Bears chairman George McCaskey willing to take a chance on DE Ray McDonald

Apparently, it doesn’t take much to impress Chicago Bears chairman George McCaskey.

At least that’s the conclusion I came to after reading his comments about signing free-agent defensive end Ray McDonald.

When new general manager Ryan Pace first brought the idea of bringing in McDonald, McCaskey’s first instinct was to steer clear of him because of his recent history. McDonald was cut by the San Francisco 49ers in December after a second incidence of suspected domestic violence in a span of five months.

But the unemployed McDonald was persistent. He wanted a job with his ex-coordinator, Vic Fangio, who is now with the Bears, so he asked for a meeting and even paid his own way to Chicago.

Next thing you know, he’s a Chicago Bear on a one-year contract.

“So the fact that he proposed that idea, I gave him a lot of credit for,” McCaskey told a few Chicago reporters on Tuesday, according to an online transcript. “And he was very candid, very forthright. It was a difficult conversation. It was long. It took a lot out of me. And I think it took a lot out of him. And after that conversation, I told Ryan that he had our permission [to sign him].”

To refresh, McDonald was arrested on suspicion of felony domestic violence on Aug. 31, 2014, and was investigated for sexual assault on Dec. 17, 2014, not long after which he was cut by the Niners. He wasn’t charged in either case, though the latter one remains open. He recently sued the woman who accused him in the December assault case.

I’m not sure what McCaskey was expecting from McDonald in a man-to-man conversation and what qualifies him to be a judge of character, other than his title and birthright of being related to George Halas.

While McCaskey stressed to reporters that he’s trusting Pace’s decision-making on a very thorny issue, he has the final say.

McCaskey, who had no player personnel experience before taking over as chairman, said he also talked to McDonald’s parents. While qualifying he didn’t expect anything critical to come from them, he told reporters he was impressed by McDonald’s “support system.”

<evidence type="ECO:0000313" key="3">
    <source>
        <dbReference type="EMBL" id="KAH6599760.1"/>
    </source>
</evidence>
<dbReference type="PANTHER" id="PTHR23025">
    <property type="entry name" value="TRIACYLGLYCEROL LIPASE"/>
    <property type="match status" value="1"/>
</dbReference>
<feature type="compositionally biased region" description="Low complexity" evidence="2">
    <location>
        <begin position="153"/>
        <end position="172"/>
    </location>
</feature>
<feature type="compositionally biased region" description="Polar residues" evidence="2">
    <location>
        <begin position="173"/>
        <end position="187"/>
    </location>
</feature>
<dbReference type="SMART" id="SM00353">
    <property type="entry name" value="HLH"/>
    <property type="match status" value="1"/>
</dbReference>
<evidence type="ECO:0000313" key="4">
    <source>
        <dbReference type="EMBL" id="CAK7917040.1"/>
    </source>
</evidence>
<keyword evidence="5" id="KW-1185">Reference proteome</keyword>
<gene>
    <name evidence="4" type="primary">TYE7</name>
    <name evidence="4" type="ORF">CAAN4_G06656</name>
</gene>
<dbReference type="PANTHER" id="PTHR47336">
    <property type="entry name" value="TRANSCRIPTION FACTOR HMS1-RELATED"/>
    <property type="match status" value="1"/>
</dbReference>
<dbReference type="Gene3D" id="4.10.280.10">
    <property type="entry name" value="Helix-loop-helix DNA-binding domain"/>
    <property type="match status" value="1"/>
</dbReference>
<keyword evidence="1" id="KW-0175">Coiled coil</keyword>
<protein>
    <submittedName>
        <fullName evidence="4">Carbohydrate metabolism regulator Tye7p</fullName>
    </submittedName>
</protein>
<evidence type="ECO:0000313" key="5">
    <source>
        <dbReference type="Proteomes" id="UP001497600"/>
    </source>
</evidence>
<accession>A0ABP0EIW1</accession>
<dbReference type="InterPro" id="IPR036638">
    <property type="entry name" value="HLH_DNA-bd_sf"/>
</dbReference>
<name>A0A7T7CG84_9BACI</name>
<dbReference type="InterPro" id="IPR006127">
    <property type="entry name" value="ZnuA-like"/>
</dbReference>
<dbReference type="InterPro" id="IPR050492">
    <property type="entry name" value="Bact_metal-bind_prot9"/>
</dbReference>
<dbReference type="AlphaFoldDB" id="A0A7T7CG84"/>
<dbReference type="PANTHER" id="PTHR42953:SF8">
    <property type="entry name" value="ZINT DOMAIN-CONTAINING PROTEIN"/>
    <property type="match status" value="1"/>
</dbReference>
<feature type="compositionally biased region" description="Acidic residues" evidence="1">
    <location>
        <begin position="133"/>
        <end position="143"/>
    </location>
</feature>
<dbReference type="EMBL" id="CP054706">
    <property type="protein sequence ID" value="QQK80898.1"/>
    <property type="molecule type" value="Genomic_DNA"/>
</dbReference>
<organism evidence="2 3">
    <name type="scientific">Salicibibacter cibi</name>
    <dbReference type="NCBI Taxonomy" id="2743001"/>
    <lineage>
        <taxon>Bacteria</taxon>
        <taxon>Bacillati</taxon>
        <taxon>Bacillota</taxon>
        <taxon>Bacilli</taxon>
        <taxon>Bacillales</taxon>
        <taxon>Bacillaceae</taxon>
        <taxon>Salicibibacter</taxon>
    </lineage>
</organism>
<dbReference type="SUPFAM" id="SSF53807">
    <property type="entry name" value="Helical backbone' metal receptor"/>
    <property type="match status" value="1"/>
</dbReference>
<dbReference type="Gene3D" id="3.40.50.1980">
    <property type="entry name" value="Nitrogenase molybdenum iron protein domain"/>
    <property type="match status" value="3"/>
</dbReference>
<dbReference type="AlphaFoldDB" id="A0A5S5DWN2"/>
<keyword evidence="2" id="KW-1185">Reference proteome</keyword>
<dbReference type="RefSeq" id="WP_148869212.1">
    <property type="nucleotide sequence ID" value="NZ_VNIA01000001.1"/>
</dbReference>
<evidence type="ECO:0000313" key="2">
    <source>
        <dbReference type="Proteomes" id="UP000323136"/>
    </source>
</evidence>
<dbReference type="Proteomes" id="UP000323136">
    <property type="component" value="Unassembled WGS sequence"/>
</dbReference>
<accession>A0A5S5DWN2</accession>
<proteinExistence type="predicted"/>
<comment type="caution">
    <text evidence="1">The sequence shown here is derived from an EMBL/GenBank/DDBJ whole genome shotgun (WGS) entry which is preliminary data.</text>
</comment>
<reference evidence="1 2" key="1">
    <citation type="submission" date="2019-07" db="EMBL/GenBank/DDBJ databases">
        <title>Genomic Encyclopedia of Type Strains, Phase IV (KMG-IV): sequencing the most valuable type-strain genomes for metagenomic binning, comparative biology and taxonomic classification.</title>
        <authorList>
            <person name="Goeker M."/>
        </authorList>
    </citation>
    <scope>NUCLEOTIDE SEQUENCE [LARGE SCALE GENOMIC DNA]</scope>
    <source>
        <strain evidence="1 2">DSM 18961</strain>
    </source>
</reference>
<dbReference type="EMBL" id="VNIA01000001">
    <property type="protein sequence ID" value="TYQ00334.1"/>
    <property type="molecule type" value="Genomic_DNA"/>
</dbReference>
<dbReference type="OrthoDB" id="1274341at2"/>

The Bears also believe McDonald seems like a good teammate. Fangio backed him, as did coach John Fox based on Fangio's recommendation and after the team’s extensive evaluation process. McCaskey came away “very impressed” with what Fangio had to say about him.

McCaskey, who said it was not his place to dig into the specific allegations against McDonald, was pleased to hear the player has a “strong work ethic” and is “motivated to make this work.”

But McDonald’s on-field or locker room demeanor isn’t the issue and his work attitude shouldn’t be conflated with his off-field problems.

Color me unconvinced that McCaskey is some kind of character judge. Not that I expect much sensitivity from an NFL owner, even an anodyne sort like McCaskey.

It shouldn’t take a wave of domestic violence cases to make us care about this issue, but that’s what happened in the past year or so.

The Bears, like every other NFL team, are empathetic to social ills, but this is a bottom-line business, one that employs men who practice violence for a living. Some are excellent citizens, valiant poet-warriors. Others are bad guys.

But given that the NFL pays players as fungible assets, why take a chance on this guy? Well, the Bears think McDonald can help them win football games. And perversely, because of his troubles, he comes at a good price, allowing the Bears to improve their team in other areas as well.

It’s a gamble they’re willing to take, even as it offends a portion of their paying audience. But then again, we all know the outrage will die down. It always does.

I don’t blame McCaskey or Pace for taking this chance. We all use justifications to shape our daily lives. I also don't blame Bears fans for being turned off by this addition.

The Dallas Cowboys offered much of the same sentiments as the Bears did when they recently signed defensive end Greg Hardy, who was convicted last summer of assaulting and threatening his then-girlfriend. Hardy is appealing the conviction and still could be suspended by the league.

Dallas has been lambasted for the move. Jerry Jones' daughter, Charlotte Jones Anderson, serves as the team's chief brand officer, and she defended the signing as a teaching moment and an "opportunity."

“I think you will look back and you will say this is the right move for the Cowboys," she told the Dallas Morning News.

It doesn't have to be said that people can learn from their mistakes and can change for the better.

Brandon Marshall has a new lease on life after a past of alleged violence against women. The Bears took a chance on him and it mostly turned out OK.

The Bears hope McDonald, who could still get punished under the league's ever-changing behavior policy, doesn’t get in trouble under their watch, and that his one-year contract is motivation for a new life of clean living.

We should all hope that is the case, more for any potential victims than the state of the Bears’ “brand.”